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CSRD- What is included in the new Corporate Sustainability Reporting Directive

The Corporate Sustainability Reporting Directive (CSRD) is new EU legislation that requires all large companies to publish reports on their activities that have an environmental and social impact. The aim, among other things, is to help investors, consumers, policymakers, and other stakeholders to assess the non-financial performance of large companies.

The recent CSRD Directive increases the number of companies required to publish reports on non-financial data and sets a common framework for the publication of the data.

Until recently, the NFRD covered 11,000 companies that were required to submit sustainability reports, while the CSRD brings this number to almost 50,000 companies.

At least two of the following three criteria must be met by a company, whether listed or unlisted, in order to submit such a report:

(a) More than 250 employees,

(b) Net turnover exceeding EUR 40 million,

(c) Assets exceeding EUR 20 million.

Under the CSRD, a double materiality analysis will be performed to identify ESG risks and opportunities in companies and their impact on people and the planet. In addition, ESG reporting will be integrated into financial and management disclosure reporting. The new directive will require an independent agency to audit the reported information.

The data reported in the report must be aligned with the European sustainability reporting standards (ESRS) that companies must follow for their sustainability reporting. Their format is similar to that of the GRI Standards but requires more detail. Like the GRI Standards, the ESRS standards are divided into general, environmental, social, and governance disclosures. A major change is the addition of detailed disclosures on climate change, mitigation strategies and plans, as well as climate risks, opportunities, and scenario analysis.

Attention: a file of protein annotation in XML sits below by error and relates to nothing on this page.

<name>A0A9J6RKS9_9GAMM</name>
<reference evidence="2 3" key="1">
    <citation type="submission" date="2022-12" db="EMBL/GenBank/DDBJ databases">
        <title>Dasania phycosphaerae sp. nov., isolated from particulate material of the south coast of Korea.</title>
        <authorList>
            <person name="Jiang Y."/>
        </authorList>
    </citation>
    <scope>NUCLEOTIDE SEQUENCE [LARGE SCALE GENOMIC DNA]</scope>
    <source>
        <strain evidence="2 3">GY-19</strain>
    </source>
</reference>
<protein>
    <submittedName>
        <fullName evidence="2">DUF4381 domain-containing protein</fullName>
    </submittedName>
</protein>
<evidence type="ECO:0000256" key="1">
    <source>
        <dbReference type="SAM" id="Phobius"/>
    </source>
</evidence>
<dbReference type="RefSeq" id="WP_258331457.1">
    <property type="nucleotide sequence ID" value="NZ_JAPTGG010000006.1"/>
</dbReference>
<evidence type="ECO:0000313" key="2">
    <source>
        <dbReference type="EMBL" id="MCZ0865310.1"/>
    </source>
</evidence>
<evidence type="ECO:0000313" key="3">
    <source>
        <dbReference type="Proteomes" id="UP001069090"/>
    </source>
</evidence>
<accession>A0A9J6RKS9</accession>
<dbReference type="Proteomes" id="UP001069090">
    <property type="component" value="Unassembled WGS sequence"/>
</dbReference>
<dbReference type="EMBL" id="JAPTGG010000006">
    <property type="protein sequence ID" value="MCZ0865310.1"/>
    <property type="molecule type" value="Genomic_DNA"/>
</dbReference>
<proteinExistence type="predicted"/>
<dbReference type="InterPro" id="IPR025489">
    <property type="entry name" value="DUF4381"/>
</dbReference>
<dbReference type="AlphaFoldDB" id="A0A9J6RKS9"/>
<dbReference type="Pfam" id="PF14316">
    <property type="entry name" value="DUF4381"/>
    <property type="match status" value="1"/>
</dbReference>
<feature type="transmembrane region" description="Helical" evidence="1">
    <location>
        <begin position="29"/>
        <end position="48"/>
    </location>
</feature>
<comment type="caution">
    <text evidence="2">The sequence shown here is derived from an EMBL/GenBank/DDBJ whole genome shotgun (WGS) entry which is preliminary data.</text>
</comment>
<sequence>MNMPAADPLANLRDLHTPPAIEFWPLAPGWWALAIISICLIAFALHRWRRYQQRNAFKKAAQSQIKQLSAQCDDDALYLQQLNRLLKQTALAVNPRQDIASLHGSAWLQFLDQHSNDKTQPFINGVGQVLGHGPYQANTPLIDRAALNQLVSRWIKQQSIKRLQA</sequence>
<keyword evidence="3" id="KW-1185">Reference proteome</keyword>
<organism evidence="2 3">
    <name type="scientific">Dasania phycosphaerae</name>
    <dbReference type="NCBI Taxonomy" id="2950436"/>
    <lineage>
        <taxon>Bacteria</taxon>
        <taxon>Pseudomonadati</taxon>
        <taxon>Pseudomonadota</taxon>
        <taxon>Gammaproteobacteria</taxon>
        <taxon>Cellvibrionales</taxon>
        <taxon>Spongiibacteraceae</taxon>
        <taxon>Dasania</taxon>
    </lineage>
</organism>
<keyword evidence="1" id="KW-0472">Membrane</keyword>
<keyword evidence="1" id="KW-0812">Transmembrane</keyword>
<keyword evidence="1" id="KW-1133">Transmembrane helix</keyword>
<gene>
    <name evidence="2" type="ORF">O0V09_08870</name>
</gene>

Companies should prepare their financial statements and management report in a single format (ESEF) of XHTML electronic reporting in accordance with Article 3 of Commission Delegated Regulation (EU) 2019/815. They should "tag" their sustainability information according to a digital categorization system to be developed in conjunction with the sustainability reporting standards.

According to the European Council the new directive will be implemented in the following four stages:

  • Reporting in 2025 for the 2024 fiscal year for companies already subject to the NFRD.

  • Reporting in 2026 for the fiscal year 2025 for large companies not currently subject to the NFRD.

  • Reporting in 2027 for the fiscal year 2026 for listed SMEs (excluding micro-enterprises), small and non-complex credit institutions, and captive insurance companies.

  • Reporting in 2029 for the fiscal year 2028 for third-country firms with a net turnover of more than 150 million in the EU, if they have at least one subsidiary or branch in the EU above certain thresholds.

Until recently, companies have published data in different ways and this has resulted in insufficient information for investors and other stakeholders. Several reports were of poor quality and this had a knock-on effect, particularly on sustainable investment. Now, the new reporting system has a common and clear way of reporting the company’s sustainability data in a standardized digital format.

E-ON INTEGRATION has developed the E-ON RIBIA ESG platform for the collection, recording, and management of ESG data. GRI Standards and ATHEX standards already exist in RIBIA ESG, but the final ESRS standards will be integrated once they are in their final valid form. The integration of the new standards into the system will be in the appropriate format to meet EU regulations and will enable investors and other stakeholders to assess each company's sustainability reporting.


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